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Division of Finance and Administration

Serving UC Merced through Stewardship,
Accountability and Excellence

Coronavirus Tax Relief

Economic Impact Payments (“Stimulus”): What you need to know

Updated: As of 4/14/2020

As the situation remains very fluid, please check back here regularly for updates.

The U.S. Treasury Department and the Internal Revenue Service (IRS) announced that distribution of Economic Impact Payments (“stimulus payments”) will begin this week and will be distributed automatically, with no action required for most people. More information on these payments, as well as other relief pertaining to COVID-19, will be posted to the IRS Coronavirus Tax Relief and Economic Impact Payments website as it becomes available. In the interim, we would like to provide the UC Merced community some additional clarification on some frequently asked questions.

Resources

Internal Revenue Service

UC Merced

Frequently Asked Questions

General Questions

Who may qualify for the stimulus payment?

Eligible taxpayers who filed tax returns for either 2019 or 2018 will automatically receive a stimulus payment of up to $1,200 for individuals or $2,400 for married couples and up to $500 for each qualifying child. A Social Security Number (SSN) is required to receive a stimulus payment. Those that receive Social Security and/or Railroad Retirement Benefits may receive a stimulus payment and do not need to have filed a zero-liability tax return.

Based on one’s Adjusted Gross Income (AGI) from 2018 or 2019 Federal tax flings (AGI for 2018 and 2019 can be found on Line 7 of Form 1040):

Single filing status taxpayer*

  • If AGI is less than $75,000 - $1,200 stimulus payment
  • If AGI is between $75,001 - $99,000 – Phase-out of $1,200 stimulus payment
  • If AGI is more than $99,000 - $0 stimulus payment
  • *Taxpayer not claimed as a dependent or qualifying child on another person’s tax return

Married couple taxpayers

  • If AGI is less than $150,000 - $1,200 stimulus payment
  • If AGI is between $150,001 - $198,000 – Phase-out of $1,200 stimulus payment
  • If AGI is more than $198,000 - $0 stimulus payment

Dependent or Qualifying Child claimed

  • Up to $500 per dependent or qualifying child. Phase-outs of stimulus payments apply.
  • If you’ve been claimed as a dependent on someone else’s 2019 tax return, you are not eligible to receive the stimulus payment.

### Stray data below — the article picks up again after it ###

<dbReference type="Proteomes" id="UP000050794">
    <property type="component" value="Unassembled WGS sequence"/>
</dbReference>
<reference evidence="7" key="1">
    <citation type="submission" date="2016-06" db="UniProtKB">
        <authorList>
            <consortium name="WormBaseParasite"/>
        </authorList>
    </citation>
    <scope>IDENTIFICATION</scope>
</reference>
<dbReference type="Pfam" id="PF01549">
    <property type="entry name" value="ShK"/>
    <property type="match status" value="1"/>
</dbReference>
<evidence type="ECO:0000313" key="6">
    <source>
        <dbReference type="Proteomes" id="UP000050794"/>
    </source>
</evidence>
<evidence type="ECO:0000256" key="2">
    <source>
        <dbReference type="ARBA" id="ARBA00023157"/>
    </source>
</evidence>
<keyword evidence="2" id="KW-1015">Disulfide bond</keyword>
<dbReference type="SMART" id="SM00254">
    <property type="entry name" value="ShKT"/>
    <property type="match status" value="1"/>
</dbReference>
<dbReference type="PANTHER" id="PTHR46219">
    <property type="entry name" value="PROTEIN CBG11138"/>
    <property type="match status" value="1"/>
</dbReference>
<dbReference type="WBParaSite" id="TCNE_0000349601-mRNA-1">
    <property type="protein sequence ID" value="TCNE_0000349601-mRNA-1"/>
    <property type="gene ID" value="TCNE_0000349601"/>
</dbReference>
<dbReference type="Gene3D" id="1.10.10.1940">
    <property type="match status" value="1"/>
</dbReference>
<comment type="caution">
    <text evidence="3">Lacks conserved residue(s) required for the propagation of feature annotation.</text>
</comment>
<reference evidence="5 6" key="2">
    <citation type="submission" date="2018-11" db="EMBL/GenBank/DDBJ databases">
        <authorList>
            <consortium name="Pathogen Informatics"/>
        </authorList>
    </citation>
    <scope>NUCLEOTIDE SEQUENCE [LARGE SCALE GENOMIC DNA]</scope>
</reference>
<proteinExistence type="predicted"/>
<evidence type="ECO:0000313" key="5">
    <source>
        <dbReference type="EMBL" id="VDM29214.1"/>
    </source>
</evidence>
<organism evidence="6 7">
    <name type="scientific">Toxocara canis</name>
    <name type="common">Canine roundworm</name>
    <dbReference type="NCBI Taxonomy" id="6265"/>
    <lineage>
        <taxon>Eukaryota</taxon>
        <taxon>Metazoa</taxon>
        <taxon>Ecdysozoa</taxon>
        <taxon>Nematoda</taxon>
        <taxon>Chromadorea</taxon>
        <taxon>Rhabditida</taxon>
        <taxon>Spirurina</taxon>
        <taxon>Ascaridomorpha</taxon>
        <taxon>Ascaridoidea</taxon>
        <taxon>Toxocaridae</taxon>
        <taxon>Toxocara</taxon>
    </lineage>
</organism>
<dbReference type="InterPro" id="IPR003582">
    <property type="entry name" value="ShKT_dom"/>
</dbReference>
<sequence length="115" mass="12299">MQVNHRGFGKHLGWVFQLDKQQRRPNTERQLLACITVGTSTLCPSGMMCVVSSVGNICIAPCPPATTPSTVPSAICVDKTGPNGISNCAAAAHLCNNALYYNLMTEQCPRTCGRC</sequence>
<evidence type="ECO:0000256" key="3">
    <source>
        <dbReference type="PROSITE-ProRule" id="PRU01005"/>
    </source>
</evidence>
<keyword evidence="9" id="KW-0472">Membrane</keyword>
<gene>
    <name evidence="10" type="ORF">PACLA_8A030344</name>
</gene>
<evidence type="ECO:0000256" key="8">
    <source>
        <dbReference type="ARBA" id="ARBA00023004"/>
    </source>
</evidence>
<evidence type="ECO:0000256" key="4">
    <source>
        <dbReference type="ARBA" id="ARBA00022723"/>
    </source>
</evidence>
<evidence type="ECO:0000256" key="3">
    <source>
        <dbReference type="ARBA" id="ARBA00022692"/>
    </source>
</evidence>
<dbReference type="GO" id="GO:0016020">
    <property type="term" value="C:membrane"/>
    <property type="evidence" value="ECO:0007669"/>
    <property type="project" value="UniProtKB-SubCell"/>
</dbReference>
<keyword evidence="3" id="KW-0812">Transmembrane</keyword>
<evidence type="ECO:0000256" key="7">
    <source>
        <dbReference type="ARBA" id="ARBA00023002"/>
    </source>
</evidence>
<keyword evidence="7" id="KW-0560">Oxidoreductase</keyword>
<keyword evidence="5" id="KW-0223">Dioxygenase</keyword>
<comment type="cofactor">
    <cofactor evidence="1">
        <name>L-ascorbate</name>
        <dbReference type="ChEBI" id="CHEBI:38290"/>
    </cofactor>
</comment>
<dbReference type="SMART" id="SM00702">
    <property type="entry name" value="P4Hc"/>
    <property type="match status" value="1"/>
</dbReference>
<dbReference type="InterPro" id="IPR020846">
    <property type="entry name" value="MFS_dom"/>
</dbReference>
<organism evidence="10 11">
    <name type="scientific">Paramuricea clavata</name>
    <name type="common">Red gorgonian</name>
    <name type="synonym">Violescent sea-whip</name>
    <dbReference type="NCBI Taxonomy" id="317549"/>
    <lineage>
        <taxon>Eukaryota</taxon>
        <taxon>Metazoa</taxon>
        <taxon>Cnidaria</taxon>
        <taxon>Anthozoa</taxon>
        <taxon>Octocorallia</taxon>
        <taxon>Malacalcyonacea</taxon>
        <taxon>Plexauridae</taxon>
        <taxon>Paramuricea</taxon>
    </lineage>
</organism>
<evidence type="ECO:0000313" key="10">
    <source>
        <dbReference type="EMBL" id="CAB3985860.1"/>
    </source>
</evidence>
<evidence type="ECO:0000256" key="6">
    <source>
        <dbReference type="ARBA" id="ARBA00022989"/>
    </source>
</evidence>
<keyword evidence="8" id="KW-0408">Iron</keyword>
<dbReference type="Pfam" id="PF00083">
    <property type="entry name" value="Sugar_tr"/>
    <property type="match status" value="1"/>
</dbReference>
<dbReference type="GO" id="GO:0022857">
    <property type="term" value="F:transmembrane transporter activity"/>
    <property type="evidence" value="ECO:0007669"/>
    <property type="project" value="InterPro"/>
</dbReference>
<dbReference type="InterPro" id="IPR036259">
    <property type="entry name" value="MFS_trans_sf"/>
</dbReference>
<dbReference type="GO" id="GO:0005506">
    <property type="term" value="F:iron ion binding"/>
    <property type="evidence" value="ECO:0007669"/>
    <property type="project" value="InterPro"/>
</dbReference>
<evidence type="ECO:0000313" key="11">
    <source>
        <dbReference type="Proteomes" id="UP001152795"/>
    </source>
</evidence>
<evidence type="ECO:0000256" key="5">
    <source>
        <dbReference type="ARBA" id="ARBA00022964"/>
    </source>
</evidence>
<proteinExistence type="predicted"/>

The key factor is your household's annual income as the stimulus payment is aimed at helping low- and moderate-income families. Individual taxpayers will get $1,200 each if their Adjusted Gross Income is less than $75,000 and married households will receive $2,400 if their Adjusted Gross Income is less than $150,000. (Adjusted Gross Income for 2018 can be found on Line 7 of Form 1040, for example. Go to IRS.gov for more information.)

Phase-outs of stimulus payments

Tax filers with Adjusted Gross Income up to $75,000 for individuals and up to $150,000 for married couples filing joint returns will receive the full payment. For filers with income above those amounts, the payment amount is reduced by $5 for each $100 above the $75,000/$150,000 thresholds. Single filers with income exceeding $99,000 and $198,000 for joint filers with no children are not eligible.

How will the IRS know where to send my stimulus payment?

Most people do not need to take any action. The IRS will calculate and automatically send the stimulus payment to those eligible.

  • For people who have already filed their 2019 tax returns, the IRS will use the 2019 tax filing information to calculate the stimulus payment amount.
  • For those who have not yet filed their 2019 tax return, the IRS will use their 2018 tax filing information to calculate the stimulus payment amount.

The stimulus payment will be deposited directly into the same banking account reflected on 2019 tax returns (or 2018 tax returns, if you have not filed your 2019 tax return yet).